Drew Brees wins tag ruling

Arbitrator Stephen Burbank has ruled in favor of New Orleans Saints quarterback Drew Brees in his grievance over the designation of his franchise tag.

Burbank's ruling means if Brees does not sign a long-term contract this summer and plays out the 2012 season under his current franchise number, the 2013 season is the last time he can be tagged. In addition, a tag in 2013 would earn him a pay raise of 44 percent.

The NFL Players Association had asked Burbank to determine whether Brees has been hit with the franchise tag in 2012 for a first or second time, because the language in the collective bargaining agreement is vague.

The Saints placed their exclusive rights tag on Brees earlier this offseason, but his first team, the San Diego Chargers, placed the tag on Brees in 2005 after his rookie contract expired.

The union's position is the CBA intended for a player to be franchised no more than three times, regardless of which team places the tags.

In making his ruling, Burbank said all franchise tags will be viewed this way in the future.

"We are very pleased that that the arbitrator agreed with the NFLPA that the correct interpretation of the "third time" Franchise Player designation in the CBA applies across clubs, and a player's rights will not be unfairly hindered if different clubs designate him as a Franchise Player during his career," the NFLPA said in a statement. " ... This ruling will help all Franchise Players in the future. We are very happy that Drew Brees has clarification on this matter, and we hope that it facilitates a successful negotiation for Drew and the Saints."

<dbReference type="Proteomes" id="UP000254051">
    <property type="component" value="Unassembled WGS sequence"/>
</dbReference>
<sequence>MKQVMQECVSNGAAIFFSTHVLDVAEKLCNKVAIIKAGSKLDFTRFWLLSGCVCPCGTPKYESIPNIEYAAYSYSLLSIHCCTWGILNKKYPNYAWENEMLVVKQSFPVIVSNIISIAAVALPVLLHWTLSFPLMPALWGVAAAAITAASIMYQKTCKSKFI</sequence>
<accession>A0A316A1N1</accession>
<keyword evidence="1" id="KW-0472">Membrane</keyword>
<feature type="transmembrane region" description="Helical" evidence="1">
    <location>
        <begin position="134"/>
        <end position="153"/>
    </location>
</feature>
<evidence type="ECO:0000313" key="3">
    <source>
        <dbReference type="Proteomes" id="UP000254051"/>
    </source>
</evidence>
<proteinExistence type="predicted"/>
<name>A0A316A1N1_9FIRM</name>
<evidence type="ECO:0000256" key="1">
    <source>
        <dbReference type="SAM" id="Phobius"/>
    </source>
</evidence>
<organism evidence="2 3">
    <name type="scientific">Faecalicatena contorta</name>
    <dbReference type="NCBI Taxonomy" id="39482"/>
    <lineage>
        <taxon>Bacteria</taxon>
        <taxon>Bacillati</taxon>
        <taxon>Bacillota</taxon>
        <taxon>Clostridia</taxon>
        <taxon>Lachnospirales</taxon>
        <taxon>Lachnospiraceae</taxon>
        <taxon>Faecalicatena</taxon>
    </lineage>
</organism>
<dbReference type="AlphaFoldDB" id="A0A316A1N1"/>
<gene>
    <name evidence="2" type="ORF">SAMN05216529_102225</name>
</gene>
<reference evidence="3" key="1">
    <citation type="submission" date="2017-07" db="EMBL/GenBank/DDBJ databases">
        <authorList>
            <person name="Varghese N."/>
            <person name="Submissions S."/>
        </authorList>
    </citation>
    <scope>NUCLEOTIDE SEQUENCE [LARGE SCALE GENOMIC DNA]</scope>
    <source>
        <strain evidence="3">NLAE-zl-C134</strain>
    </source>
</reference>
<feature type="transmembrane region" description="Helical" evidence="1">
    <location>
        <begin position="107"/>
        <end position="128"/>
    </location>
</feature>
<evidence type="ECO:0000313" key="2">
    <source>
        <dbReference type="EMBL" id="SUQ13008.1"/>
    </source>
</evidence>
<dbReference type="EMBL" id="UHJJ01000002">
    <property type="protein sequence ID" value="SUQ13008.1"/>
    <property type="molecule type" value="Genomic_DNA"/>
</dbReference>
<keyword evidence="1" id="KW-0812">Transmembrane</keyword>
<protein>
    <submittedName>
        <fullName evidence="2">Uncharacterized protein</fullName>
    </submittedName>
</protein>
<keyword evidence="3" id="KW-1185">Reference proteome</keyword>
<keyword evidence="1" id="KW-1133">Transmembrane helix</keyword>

Brees' current tag is worth $16.371 million, which won't change with the ruling. However, taking into account the 44 percent raise, a would-be tag in 2013 would put Brees' cap number at $23,574,240, according to ESPN.com senior NFL writer John Clayton. If the Saints chose to use their exclusive-rights tag on Brees in 2013, that would put his two-year earnings at $39,945,240, or a little less than $20 million per year.

"This was not a Drew Brees issue," the Saints quarterback said in a text message to ESPN's Ed Werder. "This was designed to clarify language in the CBA. I just happen to be the one it affects right now. I am in an unusual situation, having already been franchised by a former team. The ruling seems to make perfect sense."

The NFL declined comment on Burbank's finding or whether it intends to appeal, which the league could do. The Saints also did not return a message seeking comment.

The Saints and Brees are locked in a protracted contract battle and have until July 16 to hammer out a long-term extension.

Information from The Associated Press contributed to this report.